Lutheran World Federation Pushes 'One Church' Efforts

Talks of a continued commitment toward ecumenism, or church unity, dominated the stage Wednesday at the Lutheran World Federation's assembly.

The Lutheran commitment to ecumenism will not end until we can share the Eucharist with other churches, LWF President Bishop Mark S. Hanson said Wednesday at the assembly, which is being held in Stuttgart, Germany.

"If Roman Catholics and Lutherans [for example] can feed the hungry together, wouldn't it be good if they could be fed at the Lord's Table together?" he posed.

LWF is the world's largest communion of Lutheran churches, representing over 70 million Christians in 79 countries. It holds an assembly every six years. This year's meeting drew leaders and representatives from the Roman Catholic Church, the Eastern Orthodox Church, the Anglican Communion, the United Methodist Church and the World Communion of Reformed Churches.

LWF has pursued deeper relations with each of the global church bodies. One of the landmark ecumenical events was the 1999 signing of the Joint Declaration on the Doctrine of Justification

"To be the Lutheran World Federation: A Communion of Churches is to be ecumenical," said Hanson in his report. "When a radically inclusive communion is God's gift to us in Christ and at the center of our self-understanding we will always define ourselves first in terms of our relatedness to others in the body of Christ.

"We gather in Stuttgart as more than fragments who momentarily put together the semblance of a whole. We gather because we are one by God's grace through the death and resurrection of Jesus Christ. God's gift of unity will be experienced and expressed again and again in the midst of our varied diversity and even our differences."

Regarding differences on human sexuality, Hanson encouraged Christians to begin the conversation by identifying what they have in common – such as "we are all sexual beings" – rather than from a position of judgment. His comments come nearly a year after the Evangelical Lutheran Church in America, of which he is the presiding bishop, opened the door to allow partnered gays and lesbians to serve as clergy.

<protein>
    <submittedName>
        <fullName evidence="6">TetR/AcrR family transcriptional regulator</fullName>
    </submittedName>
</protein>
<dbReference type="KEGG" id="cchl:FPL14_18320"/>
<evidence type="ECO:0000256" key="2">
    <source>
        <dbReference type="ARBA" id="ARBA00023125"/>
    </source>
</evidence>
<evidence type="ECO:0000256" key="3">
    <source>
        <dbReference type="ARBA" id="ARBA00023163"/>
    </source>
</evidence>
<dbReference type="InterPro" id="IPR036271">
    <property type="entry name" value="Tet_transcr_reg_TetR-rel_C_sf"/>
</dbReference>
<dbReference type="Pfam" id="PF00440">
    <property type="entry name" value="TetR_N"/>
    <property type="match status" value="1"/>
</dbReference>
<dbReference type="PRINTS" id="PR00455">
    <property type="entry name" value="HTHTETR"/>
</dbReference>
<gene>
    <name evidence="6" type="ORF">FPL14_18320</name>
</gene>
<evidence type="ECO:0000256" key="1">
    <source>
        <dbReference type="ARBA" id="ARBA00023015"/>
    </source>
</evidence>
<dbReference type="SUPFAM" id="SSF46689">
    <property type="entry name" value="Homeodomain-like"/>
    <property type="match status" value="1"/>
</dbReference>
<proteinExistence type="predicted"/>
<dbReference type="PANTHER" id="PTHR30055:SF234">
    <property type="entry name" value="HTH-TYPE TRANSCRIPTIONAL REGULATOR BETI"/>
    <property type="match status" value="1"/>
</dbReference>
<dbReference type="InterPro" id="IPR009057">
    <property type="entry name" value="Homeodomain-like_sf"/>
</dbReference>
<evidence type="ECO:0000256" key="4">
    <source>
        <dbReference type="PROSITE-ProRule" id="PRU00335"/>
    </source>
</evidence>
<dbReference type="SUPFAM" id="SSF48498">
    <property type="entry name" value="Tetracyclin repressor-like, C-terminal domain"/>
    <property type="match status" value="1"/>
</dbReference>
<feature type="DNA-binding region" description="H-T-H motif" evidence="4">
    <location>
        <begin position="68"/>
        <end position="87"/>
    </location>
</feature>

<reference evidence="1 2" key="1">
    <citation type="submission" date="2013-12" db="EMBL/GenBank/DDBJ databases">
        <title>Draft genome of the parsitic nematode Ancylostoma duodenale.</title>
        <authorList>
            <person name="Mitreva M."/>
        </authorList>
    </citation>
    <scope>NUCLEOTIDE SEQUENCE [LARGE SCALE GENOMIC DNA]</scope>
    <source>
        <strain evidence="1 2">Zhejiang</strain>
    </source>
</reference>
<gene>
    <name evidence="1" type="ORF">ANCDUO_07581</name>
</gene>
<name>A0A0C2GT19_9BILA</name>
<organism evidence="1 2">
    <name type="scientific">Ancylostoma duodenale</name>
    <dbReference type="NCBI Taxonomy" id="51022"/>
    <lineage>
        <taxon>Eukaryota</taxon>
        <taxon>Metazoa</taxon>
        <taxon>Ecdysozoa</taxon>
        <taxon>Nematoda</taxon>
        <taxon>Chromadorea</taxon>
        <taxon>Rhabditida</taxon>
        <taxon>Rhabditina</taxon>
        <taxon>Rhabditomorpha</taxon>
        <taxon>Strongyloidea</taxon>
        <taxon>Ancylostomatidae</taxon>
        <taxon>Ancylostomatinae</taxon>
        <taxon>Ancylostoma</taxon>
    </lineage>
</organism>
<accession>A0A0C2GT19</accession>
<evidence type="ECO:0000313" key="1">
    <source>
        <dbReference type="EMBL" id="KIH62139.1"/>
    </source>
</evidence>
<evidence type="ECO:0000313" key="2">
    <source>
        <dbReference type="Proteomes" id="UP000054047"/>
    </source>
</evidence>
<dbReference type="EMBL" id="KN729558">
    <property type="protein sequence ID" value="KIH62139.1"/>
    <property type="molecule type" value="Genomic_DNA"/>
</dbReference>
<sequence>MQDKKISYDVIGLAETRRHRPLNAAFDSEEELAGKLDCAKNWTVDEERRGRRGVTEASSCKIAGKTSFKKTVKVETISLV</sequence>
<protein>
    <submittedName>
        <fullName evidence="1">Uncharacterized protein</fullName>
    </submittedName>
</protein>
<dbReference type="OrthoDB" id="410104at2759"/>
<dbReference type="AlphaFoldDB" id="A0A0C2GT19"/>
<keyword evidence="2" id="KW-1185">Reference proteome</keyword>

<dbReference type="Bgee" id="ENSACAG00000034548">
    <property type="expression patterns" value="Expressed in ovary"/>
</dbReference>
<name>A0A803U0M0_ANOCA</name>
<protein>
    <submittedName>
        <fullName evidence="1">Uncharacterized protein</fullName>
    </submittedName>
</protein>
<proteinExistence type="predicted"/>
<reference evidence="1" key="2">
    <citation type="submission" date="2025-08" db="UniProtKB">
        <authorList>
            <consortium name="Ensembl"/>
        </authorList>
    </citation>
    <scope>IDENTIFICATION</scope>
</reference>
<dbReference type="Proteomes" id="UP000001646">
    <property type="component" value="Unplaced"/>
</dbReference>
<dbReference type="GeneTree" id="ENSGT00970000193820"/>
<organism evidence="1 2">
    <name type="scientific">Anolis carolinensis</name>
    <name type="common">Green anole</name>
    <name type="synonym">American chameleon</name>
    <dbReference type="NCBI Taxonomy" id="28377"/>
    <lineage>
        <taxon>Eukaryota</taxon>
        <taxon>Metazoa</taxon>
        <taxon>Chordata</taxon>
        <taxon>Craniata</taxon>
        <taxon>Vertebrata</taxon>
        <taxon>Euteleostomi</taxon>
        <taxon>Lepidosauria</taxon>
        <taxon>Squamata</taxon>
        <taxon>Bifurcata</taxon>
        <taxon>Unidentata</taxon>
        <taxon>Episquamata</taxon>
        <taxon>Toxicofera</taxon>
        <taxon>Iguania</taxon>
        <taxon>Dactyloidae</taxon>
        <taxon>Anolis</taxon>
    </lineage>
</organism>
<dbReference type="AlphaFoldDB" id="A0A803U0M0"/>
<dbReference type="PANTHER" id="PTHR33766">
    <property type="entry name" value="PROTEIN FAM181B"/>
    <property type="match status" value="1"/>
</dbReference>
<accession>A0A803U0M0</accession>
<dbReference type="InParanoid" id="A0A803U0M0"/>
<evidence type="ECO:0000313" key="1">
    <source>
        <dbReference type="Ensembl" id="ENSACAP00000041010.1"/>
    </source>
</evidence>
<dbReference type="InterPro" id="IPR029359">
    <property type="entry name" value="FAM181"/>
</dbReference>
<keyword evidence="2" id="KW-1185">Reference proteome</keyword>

He expressed concerns over emerging conversations in some Lutheran churches about what it means to be truly Lutheran.

"I sense that there is a growing desire on the part of some to look at our rich, shared confessions not as a reason for conversation about how we can live in that confessional tradition, but rather as a way of determining who is truly Lutheran and who is not," he said, noting that he desires to see full unity among Lutherans themselves. "That would be an unfortunate breakdown."

Hanson called for not only affirming the theological and confessional foundations they share as Lutherans, but also for renewing a commitment "that to be Lutheran is to be both evangelical and ecumenical."

LWF General Secretary the Rev. Dr Ishmael Noko recalled in his address the statement they adopted in 2007. Rather than see themselves as "the Church," LWF views itself as a movement within the "one Church."

"We are aware that we need other Christians," Noko said.

Interfaith Diapraxis, or practical cooperation across religious borders, has been a special focus of the life of the LWF since 2003, he highlighted.

And continuing that commitment, this year LWF delegates will be asked to take an action that would redefine their relations with Mennonites – a group of Christian Anabaptist denominations.

Noko lamented that the two bodies have been estranged for 500 years and that their Lutheran confessions "have very harsh things to say" about the Mennonites.

LWF will consider an action that asks for forgiveness "for the persecution and violence of which our Lutheran forebears were guilty, and of which we are the inheritors," Noko said.

Also present at the LWF assembly is World Council of Churches General Secretary the Rev. Dr Olav Fykse Tveit who lauded LWF's ecumenical efforts.

Though there are "several reasons given for why churches are not fully sharing the one bread in the Eucharist," Tveit said, "there are even more important theological and moral reasons why we continue to do anything we can do to come to the same table and have a common sharing of the one bread."

"You are known for your commitment to peace with justice, to mission, diakonia and to ecumenical dialogue and inter-religious cooperation. Let it be so also in the future," he encouraged.

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